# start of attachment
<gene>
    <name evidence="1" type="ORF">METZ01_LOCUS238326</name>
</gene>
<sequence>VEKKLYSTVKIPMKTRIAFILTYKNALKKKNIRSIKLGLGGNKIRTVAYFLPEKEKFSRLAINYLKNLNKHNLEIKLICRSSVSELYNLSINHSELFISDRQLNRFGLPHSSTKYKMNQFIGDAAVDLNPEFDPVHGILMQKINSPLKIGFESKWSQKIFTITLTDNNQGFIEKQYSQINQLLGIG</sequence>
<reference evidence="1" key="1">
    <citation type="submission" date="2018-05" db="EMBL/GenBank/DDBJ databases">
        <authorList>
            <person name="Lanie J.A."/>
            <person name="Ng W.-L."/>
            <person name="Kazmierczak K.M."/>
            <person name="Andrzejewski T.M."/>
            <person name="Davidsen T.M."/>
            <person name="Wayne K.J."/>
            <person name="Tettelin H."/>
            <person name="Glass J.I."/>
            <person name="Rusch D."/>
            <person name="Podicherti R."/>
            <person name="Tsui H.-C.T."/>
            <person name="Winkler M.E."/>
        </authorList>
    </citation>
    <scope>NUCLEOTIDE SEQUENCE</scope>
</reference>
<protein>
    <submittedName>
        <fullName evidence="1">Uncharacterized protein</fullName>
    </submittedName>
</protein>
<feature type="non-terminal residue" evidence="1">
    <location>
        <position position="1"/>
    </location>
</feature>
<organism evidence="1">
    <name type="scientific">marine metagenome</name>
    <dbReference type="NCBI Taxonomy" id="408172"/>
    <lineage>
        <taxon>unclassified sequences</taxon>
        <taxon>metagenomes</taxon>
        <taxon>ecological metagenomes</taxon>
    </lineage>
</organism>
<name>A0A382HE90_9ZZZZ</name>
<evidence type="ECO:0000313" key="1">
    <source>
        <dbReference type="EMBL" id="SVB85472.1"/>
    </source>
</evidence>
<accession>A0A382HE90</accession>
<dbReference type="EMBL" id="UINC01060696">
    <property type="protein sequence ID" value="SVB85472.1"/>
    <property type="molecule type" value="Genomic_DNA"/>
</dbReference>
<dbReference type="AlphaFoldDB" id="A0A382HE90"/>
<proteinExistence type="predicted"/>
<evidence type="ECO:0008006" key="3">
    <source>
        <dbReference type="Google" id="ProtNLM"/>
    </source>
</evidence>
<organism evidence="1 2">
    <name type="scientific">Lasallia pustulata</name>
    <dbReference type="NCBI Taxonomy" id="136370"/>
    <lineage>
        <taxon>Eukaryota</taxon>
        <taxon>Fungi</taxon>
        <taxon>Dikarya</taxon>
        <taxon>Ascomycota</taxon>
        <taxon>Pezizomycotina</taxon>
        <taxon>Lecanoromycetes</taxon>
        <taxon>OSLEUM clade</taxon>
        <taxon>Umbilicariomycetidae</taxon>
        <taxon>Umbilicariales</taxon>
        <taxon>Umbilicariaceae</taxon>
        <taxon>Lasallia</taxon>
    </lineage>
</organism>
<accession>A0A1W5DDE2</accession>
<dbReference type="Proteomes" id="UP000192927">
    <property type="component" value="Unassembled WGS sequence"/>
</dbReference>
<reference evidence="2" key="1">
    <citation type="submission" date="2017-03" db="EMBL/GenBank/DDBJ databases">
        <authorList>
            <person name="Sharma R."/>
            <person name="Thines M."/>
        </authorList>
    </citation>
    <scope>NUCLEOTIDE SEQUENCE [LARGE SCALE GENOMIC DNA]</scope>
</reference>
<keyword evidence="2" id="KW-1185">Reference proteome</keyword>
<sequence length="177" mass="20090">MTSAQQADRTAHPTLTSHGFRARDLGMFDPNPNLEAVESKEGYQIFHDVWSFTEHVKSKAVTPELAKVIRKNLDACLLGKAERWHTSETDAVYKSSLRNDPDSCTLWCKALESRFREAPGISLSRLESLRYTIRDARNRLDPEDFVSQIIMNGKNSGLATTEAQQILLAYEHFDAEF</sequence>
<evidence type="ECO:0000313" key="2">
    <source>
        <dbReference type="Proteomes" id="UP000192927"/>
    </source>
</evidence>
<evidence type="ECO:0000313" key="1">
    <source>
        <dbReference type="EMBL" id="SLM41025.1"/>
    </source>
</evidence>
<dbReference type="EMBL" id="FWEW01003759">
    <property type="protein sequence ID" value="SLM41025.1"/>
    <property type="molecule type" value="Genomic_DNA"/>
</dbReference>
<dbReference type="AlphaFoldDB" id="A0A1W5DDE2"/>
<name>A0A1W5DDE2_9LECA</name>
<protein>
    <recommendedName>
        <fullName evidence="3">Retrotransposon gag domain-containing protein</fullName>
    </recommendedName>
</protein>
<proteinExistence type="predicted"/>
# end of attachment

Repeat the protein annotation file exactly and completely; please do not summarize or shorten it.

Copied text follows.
<gene>
    <name evidence="1" type="ORF">METZ01_LOCUS238326</name>
</gene>
<sequence>VEKKLYSTVKIPMKTRIAFILTYKNALKKKNIRSIKLGLGGNKIRTVAYFLPEKEKFSRLAINYLKNLNKHNLEIKLICRSSVSELYNLSINHSELFISDRQLNRFGLPHSSTKYKMNQFIGDAAVDLNPEFDPVHGILMQKINSPLKIGFESKWSQKIFTITLTDNNQGFIEKQYSQINQLLGIG</sequence>
<reference evidence="1" key="1">
    <citation type="submission" date="2018-05" db="EMBL/GenBank/DDBJ databases">
        <authorList>
            <person name="Lanie J.A."/>
            <person name="Ng W.-L."/>
            <person name="Kazmierczak K.M."/>
            <person name="Andrzejewski T.M."/>
            <person name="Davidsen T.M."/>
            <person name="Wayne K.J."/>
            <person name="Tettelin H."/>
            <person name="Glass J.I."/>
            <person name="Rusch D."/>
            <person name="Podicherti R."/>
            <person name="Tsui H.-C.T."/>
            <person name="Winkler M.E."/>
        </authorList>
    </citation>
    <scope>NUCLEOTIDE SEQUENCE</scope>
</reference>
<protein>
    <submittedName>
        <fullName evidence="1">Uncharacterized protein</fullName>
    </submittedName>
</protein>
<feature type="non-terminal residue" evidence="1">
    <location>
        <position position="1"/>
    </location>
</feature>
<organism evidence="1">
    <name type="scientific">marine metagenome</name>
    <dbReference type="NCBI Taxonomy" id="408172"/>
    <lineage>
        <taxon>unclassified sequences</taxon>
        <taxon>metagenomes</taxon>
        <taxon>ecological metagenomes</taxon>
    </lineage>
</organism>
<name>A0A382HE90_9ZZZZ</name>
<evidence type="ECO:0000313" key="1">
    <source>
        <dbReference type="EMBL" id="SVB85472.1"/>
    </source>
</evidence>
<accession>A0A382HE90</accession>
<dbReference type="EMBL" id="UINC01060696">
    <property type="protein sequence ID" value="SVB85472.1"/>
    <property type="molecule type" value="Genomic_DNA"/>
</dbReference>
<dbReference type="AlphaFoldDB" id="A0A382HE90"/>
<proteinExistence type="predicted"/>
<evidence type="ECO:0008006" key="3">
    <source>
        <dbReference type="Google" id="ProtNLM"/>
    </source>
</evidence>
<organism evidence="1 2">
    <name type="scientific">Lasallia pustulata</name>
    <dbReference type="NCBI Taxonomy" id="136370"/>
    <lineage>
        <taxon>Eukaryota</taxon>
        <taxon>Fungi</taxon>
        <taxon>Dikarya</taxon>
        <taxon>Ascomycota</taxon>
        <taxon>Pezizomycotina</taxon>
        <taxon>Lecanoromycetes</taxon>
        <taxon>OSLEUM clade</taxon>
        <taxon>Umbilicariomycetidae</taxon>
        <taxon>Umbilicariales</taxon>
        <taxon>Umbilicariaceae</taxon>
        <taxon>Lasallia</taxon>
    </lineage>
</organism>
<accession>A0A1W5DDE2</accession>
<dbReference type="Proteomes" id="UP000192927">
    <property type="component" value="Unassembled WGS sequence"/>
</dbReference>
<reference evidence="2" key="1">
    <citation type="submission" date="2017-03" db="EMBL/GenBank/DDBJ databases">
        <authorList>
            <person name="Sharma R."/>
            <person name="Thines M."/>
        </authorList>
    </citation>
    <scope>NUCLEOTIDE SEQUENCE [LARGE SCALE GENOMIC DNA]</scope>
</reference>
<keyword evidence="2" id="KW-1185">Reference proteome</keyword>
<sequence length="177" mass="20090">MTSAQQADRTAHPTLTSHGFRARDLGMFDPNPNLEAVESKEGYQIFHDVWSFTEHVKSKAVTPELAKVIRKNLDACLLGKAERWHTSETDAVYKSSLRNDPDSCTLWCKALESRFREAPGISLSRLESLRYTIRDARNRLDPEDFVSQIIMNGKNSGLATTEAQQILLAYEHFDAEF</sequence>
<evidence type="ECO:0000313" key="2">
    <source>
        <dbReference type="Proteomes" id="UP000192927"/>
    </source>
</evidence>
<evidence type="ECO:0000313" key="1">
    <source>
        <dbReference type="EMBL" id="SLM41025.1"/>
    </source>
</evidence>
<dbReference type="EMBL" id="FWEW01003759">
    <property type="protein sequence ID" value="SLM41025.1"/>
    <property type="molecule type" value="Genomic_DNA"/>
</dbReference>
<dbReference type="AlphaFoldDB" id="A0A1W5DDE2"/>
<name>A0A1W5DDE2_9LECA</name>
<protein>
    <recommendedName>
        <fullName evidence="3">Retrotransposon gag domain-containing protein</fullName>
    </recommendedName>
</protein>
<proteinExistence type="predicted"/>